All Cycle 2 grants will be awarded for three years of funding, contingent on appropriations. Some TTIPS Cycle 2 grants will be funded from carried-over ARRA funds, guaranteeing three years of implementation, while other grants will be funded from the state’s annual appropriation of 1003(g) funds for one year of implementation, with Year 2 and 3 allocations contingent on continued 1003(g) appropriations. TEA will prioritize the awarded grants to determine which grants are guaranteed three years of funding and which grants are awarded three years of funding with the second and third year of funding contingent on continued appropriations. TEA’s decision on prioritizing the awards for funding is final and may not be appealed. Grants awarded for one–year of implementation with Year 2 and 3 allocations contingent on continued appropriations must be able to expend the full Year 1 grant amount in the first year of implementation.
The purpose of the TTIPS grant is to provide funding to LEAs that have the capacity and commitment to implement rapid, dramatic reforms to turn around the state’s most struggling campuses. Tier I and Tier II grantees must fully implement, beginning at the start of the 2011-2012 school year, one of the following four federally required models of reform by implementing a design developed by the LEA or the state’s TEA-designed program supported with technical assistance provided by SIRC on behalf of TEA:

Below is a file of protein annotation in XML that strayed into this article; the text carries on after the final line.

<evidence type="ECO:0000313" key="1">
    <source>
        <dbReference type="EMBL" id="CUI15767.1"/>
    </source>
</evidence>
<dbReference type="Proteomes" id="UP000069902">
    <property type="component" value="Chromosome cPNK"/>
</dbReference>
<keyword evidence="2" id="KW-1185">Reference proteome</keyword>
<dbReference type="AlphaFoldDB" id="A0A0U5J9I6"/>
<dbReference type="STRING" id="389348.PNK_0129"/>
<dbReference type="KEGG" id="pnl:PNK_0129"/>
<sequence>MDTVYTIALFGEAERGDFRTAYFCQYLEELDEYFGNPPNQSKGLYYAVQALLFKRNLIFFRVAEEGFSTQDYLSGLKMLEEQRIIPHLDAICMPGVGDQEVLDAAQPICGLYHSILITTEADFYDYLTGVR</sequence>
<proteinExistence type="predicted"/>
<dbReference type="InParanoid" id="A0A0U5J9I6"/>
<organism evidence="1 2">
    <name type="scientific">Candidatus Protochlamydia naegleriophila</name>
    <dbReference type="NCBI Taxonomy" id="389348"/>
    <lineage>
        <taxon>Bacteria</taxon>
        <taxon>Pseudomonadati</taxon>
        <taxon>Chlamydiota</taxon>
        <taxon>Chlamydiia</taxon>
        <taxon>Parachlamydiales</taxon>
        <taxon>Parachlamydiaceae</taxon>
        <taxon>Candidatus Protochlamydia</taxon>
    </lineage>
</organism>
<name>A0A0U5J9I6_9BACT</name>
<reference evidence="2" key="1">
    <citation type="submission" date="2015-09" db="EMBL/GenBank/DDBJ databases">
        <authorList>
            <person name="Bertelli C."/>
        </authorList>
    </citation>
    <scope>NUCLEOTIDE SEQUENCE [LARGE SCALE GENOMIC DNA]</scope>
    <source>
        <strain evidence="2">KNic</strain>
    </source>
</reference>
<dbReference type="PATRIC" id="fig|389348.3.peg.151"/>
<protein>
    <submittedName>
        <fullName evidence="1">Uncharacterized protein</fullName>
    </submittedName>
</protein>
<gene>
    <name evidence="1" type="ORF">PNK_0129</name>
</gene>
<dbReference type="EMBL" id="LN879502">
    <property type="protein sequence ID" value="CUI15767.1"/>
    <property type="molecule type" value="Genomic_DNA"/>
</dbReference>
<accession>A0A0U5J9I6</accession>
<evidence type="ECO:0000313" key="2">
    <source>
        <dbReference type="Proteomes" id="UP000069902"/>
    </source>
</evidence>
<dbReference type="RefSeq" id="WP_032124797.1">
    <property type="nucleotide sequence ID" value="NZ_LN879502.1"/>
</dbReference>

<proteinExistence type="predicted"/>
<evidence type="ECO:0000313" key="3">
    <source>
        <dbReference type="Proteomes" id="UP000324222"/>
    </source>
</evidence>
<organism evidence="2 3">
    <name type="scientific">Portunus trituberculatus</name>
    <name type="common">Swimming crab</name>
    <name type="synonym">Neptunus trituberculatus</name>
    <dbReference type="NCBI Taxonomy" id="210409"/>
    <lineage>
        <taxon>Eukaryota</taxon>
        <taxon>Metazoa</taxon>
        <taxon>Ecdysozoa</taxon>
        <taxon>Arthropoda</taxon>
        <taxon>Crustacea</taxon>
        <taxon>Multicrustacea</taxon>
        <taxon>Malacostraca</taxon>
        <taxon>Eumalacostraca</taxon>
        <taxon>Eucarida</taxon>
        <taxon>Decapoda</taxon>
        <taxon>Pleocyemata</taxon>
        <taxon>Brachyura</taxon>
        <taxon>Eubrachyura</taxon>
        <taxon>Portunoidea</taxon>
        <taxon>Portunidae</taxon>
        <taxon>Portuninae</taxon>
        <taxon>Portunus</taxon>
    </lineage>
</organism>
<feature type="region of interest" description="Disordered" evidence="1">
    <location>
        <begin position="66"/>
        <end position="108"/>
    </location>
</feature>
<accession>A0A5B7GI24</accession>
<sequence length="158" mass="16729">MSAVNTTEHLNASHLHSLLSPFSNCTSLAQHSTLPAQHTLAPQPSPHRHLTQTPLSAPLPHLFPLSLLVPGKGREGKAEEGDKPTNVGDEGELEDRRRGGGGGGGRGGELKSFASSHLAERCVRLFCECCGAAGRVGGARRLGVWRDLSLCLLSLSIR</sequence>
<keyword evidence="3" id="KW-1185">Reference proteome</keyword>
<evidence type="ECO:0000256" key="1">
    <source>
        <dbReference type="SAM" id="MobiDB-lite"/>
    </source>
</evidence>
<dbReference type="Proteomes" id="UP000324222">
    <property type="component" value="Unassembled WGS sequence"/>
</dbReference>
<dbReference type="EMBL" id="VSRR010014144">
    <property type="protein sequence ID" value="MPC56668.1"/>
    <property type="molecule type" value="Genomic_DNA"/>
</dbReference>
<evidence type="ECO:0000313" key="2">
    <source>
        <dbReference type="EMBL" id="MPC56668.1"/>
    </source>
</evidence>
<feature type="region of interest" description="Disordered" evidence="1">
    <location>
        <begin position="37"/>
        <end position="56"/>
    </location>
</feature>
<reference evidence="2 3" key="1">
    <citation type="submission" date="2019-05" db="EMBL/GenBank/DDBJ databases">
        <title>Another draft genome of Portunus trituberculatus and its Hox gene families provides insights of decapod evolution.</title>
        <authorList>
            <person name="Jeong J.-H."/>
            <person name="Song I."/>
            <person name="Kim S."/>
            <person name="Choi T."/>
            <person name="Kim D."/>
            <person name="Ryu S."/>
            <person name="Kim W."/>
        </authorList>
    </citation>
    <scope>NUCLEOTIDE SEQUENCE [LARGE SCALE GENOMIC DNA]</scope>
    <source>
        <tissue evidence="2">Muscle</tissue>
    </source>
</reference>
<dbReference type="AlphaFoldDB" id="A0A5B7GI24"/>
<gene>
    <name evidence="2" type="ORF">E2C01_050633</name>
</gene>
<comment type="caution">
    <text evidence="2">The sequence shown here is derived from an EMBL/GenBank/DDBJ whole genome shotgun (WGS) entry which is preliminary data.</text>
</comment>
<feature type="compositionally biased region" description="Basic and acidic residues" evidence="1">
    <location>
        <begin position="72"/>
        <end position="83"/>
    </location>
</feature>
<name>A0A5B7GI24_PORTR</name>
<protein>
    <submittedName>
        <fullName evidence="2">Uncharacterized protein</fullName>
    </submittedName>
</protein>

Information on the TEA-designed models and the technical assistance provided is available on the SIRC website at http://www.sirctexas.net/ttips/ttips_options.html.
A Tier III campus may choose to implement one of the four models described above or choose to design its own model as long as it meets all the requirements of the final federal requirements for the model selected. The following TEA-Designed Models may also be considered by a Tier III campus, and a link is provided to find more specific information about each model.
Tier III Transformation
The Tier III Transformation Model aligns to the Transformation Model described above with the exception of requiring the replacement of school leadership. In the Tier III Transformation model, the LEA/campus is required to evaluate the effectiveness of the current principal and use the results of the evaluation to determine whether the principal should be replaced, be kept on the campus, or be provided leadership coaching or training. http://www.sirctexas.net/ttips/transformation/index.html
Texas Early College High School (ECHS)